Thursday, May 5, 2011

Nest Box Monitoring

What do a big city fireman, a realtor, a retired rural postal carrier, a corporate trainer, an attorney, two radiology technologists, a social worker, an engineer, and a lay preacher have in common? These folks make up just part of the Nest Box Monitoring Team at Hagerman National Wildlife Refuge who are on the job much of the year to build and set-up nest boxes for song birds, monitor the boxes and report data during the nesting season, and then clean and repair the boxes for the following season.

Very early this spring new boxes were added, for a total of 54 nest boxes along three trails at the Refuge, Myers Branch, Meadow Pond and Harris Creek. Box locations were chosen with the habitat preference of Bluebirds, Prothonotary Warblers, Carolina chickadees and Titmice in mind. Currently there are primarily two styles of nest box in use, the Peterson design box and the saltbox. One monitor has donated a specially designed box a unique ventilation design and camera access.

For 2011 the team elected to report data on the Cornell Lab of Ornithology website, Kathy Whaley, Refuge Manager, created monitoring notebooks for each trail with compatible data sheets, coding keys, trail maps and other needed information. Each nest box has a unique number, key in monitoring and reporting; and there is a data sheet for each box on which the monitors enter their findings. Periodically another volunteer enters the data for all three trails on the Cornell website. Another volunteer sends weekly reports and photos of activity in designated boxes to those who adopted nest boxes for the season.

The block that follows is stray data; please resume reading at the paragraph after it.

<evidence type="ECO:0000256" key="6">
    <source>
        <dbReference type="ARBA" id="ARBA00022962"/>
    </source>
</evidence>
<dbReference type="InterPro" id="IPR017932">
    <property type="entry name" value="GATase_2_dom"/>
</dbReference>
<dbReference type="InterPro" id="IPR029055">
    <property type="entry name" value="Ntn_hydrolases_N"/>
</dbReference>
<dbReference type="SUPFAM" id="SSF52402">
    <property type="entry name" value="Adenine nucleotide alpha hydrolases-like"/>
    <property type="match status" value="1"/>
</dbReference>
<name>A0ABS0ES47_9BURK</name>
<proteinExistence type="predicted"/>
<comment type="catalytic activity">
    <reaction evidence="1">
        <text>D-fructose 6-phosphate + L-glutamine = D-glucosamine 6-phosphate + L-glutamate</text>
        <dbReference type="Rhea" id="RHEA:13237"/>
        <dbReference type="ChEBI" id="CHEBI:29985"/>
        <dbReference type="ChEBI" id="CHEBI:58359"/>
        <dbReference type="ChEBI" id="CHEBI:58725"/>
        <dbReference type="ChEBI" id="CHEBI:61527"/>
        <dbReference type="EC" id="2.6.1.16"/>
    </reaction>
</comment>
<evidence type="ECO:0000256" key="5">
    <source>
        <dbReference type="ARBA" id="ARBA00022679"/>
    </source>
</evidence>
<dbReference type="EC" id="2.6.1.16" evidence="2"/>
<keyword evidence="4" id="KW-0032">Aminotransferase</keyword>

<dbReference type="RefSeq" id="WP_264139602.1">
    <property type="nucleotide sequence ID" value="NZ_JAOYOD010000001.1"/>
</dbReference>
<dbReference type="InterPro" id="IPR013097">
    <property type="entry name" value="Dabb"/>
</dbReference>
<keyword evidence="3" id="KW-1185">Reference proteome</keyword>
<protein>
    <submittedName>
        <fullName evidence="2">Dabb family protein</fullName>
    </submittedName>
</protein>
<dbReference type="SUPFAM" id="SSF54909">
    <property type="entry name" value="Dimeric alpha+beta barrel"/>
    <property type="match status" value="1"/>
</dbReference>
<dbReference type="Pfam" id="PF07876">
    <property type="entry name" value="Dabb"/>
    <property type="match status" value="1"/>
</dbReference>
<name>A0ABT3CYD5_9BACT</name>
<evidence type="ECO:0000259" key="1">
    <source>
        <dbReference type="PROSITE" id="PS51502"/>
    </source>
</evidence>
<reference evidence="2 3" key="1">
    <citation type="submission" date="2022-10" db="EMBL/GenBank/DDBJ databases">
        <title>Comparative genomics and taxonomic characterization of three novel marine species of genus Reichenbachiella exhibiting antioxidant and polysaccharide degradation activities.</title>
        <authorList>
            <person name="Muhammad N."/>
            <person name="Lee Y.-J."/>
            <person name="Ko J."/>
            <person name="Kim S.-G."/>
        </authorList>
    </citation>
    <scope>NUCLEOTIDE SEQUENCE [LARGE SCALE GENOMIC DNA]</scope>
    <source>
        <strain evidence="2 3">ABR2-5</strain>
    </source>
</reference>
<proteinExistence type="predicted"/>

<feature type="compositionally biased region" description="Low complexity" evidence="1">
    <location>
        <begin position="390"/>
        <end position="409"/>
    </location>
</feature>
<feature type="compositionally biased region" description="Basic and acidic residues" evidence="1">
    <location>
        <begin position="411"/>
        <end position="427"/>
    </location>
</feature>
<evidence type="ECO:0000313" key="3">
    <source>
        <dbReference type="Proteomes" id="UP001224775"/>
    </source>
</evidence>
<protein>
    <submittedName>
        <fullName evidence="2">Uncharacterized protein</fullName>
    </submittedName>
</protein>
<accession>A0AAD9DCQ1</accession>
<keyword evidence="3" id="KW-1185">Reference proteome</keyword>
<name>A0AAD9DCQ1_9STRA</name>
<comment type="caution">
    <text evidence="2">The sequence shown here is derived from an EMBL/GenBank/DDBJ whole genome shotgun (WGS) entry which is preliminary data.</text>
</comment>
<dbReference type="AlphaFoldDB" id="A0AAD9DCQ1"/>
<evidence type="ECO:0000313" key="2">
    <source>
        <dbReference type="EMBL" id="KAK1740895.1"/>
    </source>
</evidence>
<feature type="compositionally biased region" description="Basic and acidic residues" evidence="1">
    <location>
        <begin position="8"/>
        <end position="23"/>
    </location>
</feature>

The monitors’ task is to observe nesting activities including whether adult birds are in the area, or even on in the nest box, if a nest is present, for what species and how complete; the number and type of eggs, young, estimated age of young, and estimated date they will fledge. In addition the monitors perform maintenance to keep the boxes habitable and safe for nesting birds. Some of the monitors are expert birders who are helping the less knowledgeable acquire the needed skills.

The Nest Box Monitors are subdivided into two “trail” teams, with members of each trail team rotating monthly to monitor their assigned boxes weekly. Necessary equipment for monitoring includes notebook for recording observations, spatula for removing wasp and other invasive nests, soap to rub on boxes to deter wasp nest-building, observation mirror, assorted tools for opening nest boxes and quick maintenance, camera, insect repellant and binoculars.

Monitors meet monthly as a group to share information and improve skills. Nest Box monitoring is an enjoyable way to see more of the Refuge, learn more about wildlife and meet others who share these interests. For more about volunteering, send your contact information to with the subject line Nest Box Monitor.

For more information about the Refuge and the Friends of Hagerman, see, the official website for Hagerman NWR, and

Photo - Young Carolina Chickadees in nest box on Harris Creek Trail, by Nest Box Monitors

1 comment:

  1. It about the box trail Monitors are subdivided into two “trail” teams, with members of each trail team rotating monthly to monitor their assigned boxes weekly
    Box Trailers